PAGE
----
Charles G. Nathanson

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Evolution is shaping the world around us. At the core of every evolutionary process is a population of reproducing individuals. The outcome of an evolutionary process depends on population structure. Here we provide a general formula for calculating evolutionary dynamics in a wide class of structured populations. This class includes the recently introduced(More)
We present an extrapolative model of bubbles. In the model, many investors form their demand for a risky asset by weighing two signals—an average of the asset’s past price changes and the asset’s degree of overvaluation. The two signals are in conflict, and investors “waver” over time in the relative weight they put on them. The model predicts that good(More)
A model in which homebuyers make a modest approximation leads house prices to display three features present in the data but usually missing from rational models: momentum at oneyear horizons, mean reversion at five-year horizons, and excess longer-term volatility relative to fundamentals. Approximating buyers assume that past prices reflect only(More)
This paper studies the role of speculation in amplifying housing cycles. Speculation is easier in the land market than in the housing market due to rental frictions. Therefore, speculation amplifies house price booms the most in cities with ample undeveloped land. This observation reverses the standard intuition that cities where construction is easier(More)
Taxation affects the allocation of talented individuals across industries by blunting material incentives and thus relatively magnifying the non-pecuniary benefits of pursuing a “calling”. If higher-paying industries (e.g. finance and management) generate less positive net externalities than lower-paying professions (e.g. public service and education) this(More)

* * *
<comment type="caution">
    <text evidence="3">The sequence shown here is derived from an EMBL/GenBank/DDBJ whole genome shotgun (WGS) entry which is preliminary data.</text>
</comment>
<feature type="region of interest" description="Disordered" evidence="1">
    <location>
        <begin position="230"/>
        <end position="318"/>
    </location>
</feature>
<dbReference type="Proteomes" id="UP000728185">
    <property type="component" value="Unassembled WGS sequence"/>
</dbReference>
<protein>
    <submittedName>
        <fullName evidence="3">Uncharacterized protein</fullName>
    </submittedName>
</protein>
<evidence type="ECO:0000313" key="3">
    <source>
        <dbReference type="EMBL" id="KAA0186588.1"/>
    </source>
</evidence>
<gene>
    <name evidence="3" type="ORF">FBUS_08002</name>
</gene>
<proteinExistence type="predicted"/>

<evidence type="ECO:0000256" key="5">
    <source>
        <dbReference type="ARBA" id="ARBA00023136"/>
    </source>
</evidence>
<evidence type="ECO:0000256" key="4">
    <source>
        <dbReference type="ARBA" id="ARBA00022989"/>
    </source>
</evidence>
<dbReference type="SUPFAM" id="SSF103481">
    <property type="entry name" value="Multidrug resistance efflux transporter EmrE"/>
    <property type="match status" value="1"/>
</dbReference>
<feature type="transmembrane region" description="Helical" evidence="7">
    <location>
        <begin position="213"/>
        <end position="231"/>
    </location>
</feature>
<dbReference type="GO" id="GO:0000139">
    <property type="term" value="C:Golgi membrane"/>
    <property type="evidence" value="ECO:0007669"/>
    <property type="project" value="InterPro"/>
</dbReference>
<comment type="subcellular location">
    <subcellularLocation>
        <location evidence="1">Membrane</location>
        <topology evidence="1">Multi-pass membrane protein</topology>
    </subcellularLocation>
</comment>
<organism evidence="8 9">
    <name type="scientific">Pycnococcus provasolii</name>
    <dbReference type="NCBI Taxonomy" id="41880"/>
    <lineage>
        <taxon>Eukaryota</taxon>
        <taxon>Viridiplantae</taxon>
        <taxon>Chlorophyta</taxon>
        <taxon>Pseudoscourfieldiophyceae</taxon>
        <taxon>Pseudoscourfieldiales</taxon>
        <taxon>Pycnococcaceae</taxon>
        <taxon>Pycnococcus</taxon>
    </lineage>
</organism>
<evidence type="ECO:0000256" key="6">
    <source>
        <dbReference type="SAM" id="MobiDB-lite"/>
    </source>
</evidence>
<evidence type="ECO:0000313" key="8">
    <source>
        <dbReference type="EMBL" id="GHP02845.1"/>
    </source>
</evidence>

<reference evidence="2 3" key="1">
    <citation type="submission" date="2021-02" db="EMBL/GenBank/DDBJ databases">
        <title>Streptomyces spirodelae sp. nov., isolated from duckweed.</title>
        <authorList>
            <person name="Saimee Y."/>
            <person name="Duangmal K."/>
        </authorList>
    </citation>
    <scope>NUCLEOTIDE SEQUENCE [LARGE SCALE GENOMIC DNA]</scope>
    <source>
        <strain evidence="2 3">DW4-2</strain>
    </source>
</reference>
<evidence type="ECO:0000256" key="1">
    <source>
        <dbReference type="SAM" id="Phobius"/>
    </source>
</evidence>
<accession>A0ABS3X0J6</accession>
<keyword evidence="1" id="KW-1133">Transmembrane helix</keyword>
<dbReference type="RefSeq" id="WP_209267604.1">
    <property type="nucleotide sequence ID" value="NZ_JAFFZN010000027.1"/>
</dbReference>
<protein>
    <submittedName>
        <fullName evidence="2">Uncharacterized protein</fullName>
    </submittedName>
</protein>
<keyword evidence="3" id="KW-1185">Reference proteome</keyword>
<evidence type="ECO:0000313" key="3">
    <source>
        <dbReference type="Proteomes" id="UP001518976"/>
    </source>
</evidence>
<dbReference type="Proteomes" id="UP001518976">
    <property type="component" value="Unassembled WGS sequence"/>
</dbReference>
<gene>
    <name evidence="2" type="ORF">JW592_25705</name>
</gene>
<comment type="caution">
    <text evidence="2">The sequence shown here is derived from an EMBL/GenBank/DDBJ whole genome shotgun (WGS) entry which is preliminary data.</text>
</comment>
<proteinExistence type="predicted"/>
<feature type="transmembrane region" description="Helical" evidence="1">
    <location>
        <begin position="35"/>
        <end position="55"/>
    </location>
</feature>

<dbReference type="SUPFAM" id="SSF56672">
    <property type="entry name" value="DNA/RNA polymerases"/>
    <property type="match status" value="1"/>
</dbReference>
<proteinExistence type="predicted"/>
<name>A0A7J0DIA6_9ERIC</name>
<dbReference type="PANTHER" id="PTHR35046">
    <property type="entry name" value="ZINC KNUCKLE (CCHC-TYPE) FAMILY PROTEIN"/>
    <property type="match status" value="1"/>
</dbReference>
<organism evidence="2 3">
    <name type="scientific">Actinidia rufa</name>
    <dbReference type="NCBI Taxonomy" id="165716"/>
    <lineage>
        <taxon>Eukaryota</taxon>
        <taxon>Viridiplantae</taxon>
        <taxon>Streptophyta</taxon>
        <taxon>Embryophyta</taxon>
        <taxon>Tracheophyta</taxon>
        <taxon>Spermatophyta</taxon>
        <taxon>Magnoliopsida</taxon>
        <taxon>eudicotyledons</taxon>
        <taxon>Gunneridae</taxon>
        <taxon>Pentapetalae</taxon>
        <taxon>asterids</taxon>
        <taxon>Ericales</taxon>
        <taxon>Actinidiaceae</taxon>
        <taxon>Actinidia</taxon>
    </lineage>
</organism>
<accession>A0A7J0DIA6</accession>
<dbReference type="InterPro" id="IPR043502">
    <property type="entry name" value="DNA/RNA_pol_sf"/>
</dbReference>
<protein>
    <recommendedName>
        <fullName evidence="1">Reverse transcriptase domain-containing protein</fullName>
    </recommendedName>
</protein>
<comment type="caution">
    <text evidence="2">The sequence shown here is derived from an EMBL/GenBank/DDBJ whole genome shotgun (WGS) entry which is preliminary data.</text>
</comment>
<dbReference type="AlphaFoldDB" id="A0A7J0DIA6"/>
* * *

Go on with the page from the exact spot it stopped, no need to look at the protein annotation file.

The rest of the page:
This paper empirically and theoretically analyzes the effect of debt reductions that reduce long-term but not short-term obligations. Isolating the effect of future obligations allows us to test alternative explanations for borrower default decisions and to analyze the consumption response to mortgage principal reduction for underwater borrowers. Our(More)
We calibrate a dynamic model of housing in the spatial equilibrium tradition of Rosen and Roback to see whether such a model can fit the key empirical moments of the housing market such as the volatility and serial correlation of price changes and new construction. With reasonable parameter values, the model generates the empirically observed mean reversion(More)